The Adventures of Huckleberry Finn
Character Portrayals By Twain
In "The Adventures of Huckleberry Finn" Mark Twain depicts various characters in the story according to his own moral and social beliefs. He portrays some characters as admirable or virtuous, and others as dislikeable or amoral. These portrayals reflect Twain's own sociological, religious, and moral belief system.
Twain portrays the main character of the story, Huck Finn, in a very positive light. This is no surprise, but when you examine Huck's traits you can see the values Twain sees as being desirable. For example, Huck is a very morally good person. This is evident when he helps the runaway slave, Jim, to escape slavery by taking a raft up the Mississippi river, and when he foils the con job by telling the eldest Wilks sister the truth.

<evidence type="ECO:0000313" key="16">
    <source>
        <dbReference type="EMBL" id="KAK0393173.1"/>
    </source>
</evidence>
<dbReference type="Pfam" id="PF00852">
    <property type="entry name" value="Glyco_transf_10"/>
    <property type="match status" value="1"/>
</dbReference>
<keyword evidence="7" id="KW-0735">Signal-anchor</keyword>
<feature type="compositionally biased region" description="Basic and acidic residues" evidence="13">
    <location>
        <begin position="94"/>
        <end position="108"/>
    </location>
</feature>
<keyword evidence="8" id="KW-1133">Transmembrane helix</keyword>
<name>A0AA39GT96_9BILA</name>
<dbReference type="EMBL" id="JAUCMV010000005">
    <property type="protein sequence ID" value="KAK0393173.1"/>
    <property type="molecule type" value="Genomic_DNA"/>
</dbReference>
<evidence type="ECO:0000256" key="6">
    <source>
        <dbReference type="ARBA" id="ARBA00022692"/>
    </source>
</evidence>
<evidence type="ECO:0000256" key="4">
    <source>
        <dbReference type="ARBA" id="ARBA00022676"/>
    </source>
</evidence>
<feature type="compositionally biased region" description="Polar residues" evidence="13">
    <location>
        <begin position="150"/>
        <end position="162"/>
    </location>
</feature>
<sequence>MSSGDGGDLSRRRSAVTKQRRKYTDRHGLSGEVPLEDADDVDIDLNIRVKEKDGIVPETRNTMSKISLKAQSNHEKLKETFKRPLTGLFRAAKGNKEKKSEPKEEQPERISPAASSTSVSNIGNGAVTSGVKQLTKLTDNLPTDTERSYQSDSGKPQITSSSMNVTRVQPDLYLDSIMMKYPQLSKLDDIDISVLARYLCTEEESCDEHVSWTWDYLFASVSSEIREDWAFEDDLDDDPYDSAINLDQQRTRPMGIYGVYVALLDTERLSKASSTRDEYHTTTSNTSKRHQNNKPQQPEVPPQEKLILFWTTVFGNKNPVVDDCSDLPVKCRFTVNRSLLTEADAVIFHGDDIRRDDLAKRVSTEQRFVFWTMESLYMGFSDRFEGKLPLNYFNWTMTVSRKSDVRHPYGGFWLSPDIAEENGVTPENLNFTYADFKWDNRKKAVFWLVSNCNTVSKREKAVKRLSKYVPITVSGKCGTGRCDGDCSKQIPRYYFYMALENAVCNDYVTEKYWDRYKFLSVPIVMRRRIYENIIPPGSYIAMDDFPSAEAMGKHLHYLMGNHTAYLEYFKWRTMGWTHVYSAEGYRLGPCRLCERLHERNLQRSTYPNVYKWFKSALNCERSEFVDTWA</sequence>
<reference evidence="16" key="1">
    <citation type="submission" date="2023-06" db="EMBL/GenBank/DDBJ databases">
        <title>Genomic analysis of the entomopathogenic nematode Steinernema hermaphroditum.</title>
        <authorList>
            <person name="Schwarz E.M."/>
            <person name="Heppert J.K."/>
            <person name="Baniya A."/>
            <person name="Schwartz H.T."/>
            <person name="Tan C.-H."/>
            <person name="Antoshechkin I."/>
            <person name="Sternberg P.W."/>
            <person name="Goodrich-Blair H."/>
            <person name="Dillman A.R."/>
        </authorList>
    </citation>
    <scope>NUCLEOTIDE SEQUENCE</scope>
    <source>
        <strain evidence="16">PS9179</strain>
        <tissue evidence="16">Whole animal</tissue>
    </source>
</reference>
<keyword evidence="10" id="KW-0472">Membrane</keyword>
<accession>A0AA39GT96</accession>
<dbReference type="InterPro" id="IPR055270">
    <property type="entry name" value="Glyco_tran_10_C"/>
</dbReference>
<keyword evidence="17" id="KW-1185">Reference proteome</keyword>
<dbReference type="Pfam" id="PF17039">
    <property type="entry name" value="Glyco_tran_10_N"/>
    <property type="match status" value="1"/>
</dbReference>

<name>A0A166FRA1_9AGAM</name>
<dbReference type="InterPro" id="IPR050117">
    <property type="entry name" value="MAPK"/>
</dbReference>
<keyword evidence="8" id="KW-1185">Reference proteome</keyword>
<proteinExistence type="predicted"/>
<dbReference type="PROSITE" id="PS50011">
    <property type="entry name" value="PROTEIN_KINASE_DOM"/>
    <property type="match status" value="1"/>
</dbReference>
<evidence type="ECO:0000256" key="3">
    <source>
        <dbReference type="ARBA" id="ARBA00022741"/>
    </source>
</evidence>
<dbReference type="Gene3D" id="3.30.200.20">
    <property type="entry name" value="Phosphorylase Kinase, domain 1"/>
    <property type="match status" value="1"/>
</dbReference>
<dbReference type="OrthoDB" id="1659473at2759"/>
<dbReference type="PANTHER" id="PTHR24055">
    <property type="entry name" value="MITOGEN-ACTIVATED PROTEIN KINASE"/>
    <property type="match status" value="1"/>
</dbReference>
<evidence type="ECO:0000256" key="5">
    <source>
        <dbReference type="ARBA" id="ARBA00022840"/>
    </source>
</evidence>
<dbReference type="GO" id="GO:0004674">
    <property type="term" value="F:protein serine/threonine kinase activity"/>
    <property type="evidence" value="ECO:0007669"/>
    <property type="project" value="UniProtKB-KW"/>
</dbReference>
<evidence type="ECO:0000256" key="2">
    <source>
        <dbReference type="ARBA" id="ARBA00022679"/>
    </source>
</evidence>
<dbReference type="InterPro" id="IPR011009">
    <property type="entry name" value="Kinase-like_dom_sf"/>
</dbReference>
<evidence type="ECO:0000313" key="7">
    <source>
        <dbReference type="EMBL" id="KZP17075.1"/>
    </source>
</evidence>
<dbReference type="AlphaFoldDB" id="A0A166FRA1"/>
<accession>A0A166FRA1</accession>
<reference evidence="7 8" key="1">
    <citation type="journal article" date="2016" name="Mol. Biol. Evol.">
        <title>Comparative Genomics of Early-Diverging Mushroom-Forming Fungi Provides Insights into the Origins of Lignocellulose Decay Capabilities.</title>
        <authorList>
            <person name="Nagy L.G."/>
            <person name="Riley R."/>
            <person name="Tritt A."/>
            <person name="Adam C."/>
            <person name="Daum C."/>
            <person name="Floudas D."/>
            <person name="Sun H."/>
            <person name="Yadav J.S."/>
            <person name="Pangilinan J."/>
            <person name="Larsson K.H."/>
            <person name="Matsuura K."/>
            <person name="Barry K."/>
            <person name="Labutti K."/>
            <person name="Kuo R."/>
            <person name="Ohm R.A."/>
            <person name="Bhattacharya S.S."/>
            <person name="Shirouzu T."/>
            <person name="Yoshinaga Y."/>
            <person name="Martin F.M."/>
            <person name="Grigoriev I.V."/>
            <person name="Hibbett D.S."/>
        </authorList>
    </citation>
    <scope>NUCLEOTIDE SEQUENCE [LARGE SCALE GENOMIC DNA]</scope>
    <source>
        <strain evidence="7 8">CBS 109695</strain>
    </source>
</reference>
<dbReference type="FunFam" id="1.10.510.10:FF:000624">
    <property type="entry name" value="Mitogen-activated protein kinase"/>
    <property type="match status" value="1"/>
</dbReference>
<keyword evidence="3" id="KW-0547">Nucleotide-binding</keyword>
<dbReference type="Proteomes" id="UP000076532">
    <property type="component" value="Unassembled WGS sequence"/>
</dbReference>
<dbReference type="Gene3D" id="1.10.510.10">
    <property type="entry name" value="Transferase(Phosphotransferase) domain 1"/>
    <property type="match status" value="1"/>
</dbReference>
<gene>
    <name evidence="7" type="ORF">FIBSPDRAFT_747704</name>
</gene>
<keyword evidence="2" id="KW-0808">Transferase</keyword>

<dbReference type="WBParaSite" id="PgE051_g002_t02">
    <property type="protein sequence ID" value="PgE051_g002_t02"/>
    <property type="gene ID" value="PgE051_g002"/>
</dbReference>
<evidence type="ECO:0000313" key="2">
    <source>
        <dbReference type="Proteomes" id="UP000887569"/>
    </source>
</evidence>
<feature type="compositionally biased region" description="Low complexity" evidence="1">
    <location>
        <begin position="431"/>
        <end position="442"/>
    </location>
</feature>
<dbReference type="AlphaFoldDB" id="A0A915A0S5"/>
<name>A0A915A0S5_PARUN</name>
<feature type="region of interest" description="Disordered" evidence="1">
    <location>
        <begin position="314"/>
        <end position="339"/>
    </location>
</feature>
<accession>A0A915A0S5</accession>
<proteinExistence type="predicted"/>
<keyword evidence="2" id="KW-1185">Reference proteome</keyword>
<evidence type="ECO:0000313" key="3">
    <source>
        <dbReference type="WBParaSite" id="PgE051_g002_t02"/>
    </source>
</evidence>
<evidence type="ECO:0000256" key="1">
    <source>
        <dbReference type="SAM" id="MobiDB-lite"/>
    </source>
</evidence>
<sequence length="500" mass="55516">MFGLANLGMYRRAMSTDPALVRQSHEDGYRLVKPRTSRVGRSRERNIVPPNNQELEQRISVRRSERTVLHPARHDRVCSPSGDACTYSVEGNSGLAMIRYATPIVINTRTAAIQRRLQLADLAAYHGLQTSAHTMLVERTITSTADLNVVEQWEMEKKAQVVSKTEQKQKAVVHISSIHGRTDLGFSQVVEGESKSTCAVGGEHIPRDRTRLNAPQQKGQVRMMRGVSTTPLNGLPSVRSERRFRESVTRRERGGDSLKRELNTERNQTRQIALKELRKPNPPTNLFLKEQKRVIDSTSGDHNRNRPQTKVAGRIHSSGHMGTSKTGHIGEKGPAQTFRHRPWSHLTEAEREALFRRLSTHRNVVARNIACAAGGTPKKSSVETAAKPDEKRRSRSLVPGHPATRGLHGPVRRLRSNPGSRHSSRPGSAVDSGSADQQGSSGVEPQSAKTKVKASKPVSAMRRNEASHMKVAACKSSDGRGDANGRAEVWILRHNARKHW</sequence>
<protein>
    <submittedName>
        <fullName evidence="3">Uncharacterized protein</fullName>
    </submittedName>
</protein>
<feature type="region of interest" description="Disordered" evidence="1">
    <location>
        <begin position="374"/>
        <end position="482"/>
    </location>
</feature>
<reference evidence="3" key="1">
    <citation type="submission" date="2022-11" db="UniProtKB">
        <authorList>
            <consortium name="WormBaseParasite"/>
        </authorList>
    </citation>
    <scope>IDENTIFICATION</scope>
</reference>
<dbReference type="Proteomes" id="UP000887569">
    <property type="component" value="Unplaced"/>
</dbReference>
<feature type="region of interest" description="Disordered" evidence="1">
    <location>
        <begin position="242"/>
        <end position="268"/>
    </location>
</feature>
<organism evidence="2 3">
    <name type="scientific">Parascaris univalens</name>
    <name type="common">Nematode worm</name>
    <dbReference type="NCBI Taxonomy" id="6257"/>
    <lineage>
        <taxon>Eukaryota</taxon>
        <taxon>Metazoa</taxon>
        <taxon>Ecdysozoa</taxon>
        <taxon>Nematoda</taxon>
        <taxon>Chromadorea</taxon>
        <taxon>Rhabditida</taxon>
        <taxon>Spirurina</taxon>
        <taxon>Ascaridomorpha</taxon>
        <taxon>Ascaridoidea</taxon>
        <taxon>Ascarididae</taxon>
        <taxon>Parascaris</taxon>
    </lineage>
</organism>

Huck was a physically abused son of an alcoholic. This creates sympathy in the reader, which makes him more likeable. His charm, however, lies in his personality. Huck is the embodiment of youthful rebellion, and childish adventure. His freedom from everyday rules and regulations give him freedom that other boys his age can only dream about. His rugged adventurousness gives him naturalism.
These qualities go straight to the heart of any boy in Huck's age group, which is...
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